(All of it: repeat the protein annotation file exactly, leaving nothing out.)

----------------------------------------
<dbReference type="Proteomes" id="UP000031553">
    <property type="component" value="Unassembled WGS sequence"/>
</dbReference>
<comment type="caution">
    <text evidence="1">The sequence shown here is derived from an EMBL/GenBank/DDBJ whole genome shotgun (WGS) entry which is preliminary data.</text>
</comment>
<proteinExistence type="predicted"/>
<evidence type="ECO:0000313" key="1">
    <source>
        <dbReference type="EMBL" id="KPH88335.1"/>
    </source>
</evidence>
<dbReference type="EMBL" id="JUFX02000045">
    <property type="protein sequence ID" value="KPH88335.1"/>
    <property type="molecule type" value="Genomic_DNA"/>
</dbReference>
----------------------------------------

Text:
<dbReference type="Proteomes" id="UP000031553">
    <property type="component" value="Unassembled WGS sequence"/>
</dbReference>
<comment type="caution">
    <text evidence="1">The sequence shown here is derived from an EMBL/GenBank/DDBJ whole genome shotgun (WGS) entry which is preliminary data.</text>
</comment>
<proteinExistence type="predicted"/>
<evidence type="ECO:0000313" key="1">
    <source>
        <dbReference type="EMBL" id="KPH88335.1"/>
    </source>
</evidence>
<dbReference type="EMBL" id="JUFX02000045">
    <property type="protein sequence ID" value="KPH88335.1"/>
    <property type="molecule type" value="Genomic_DNA"/>
</dbReference>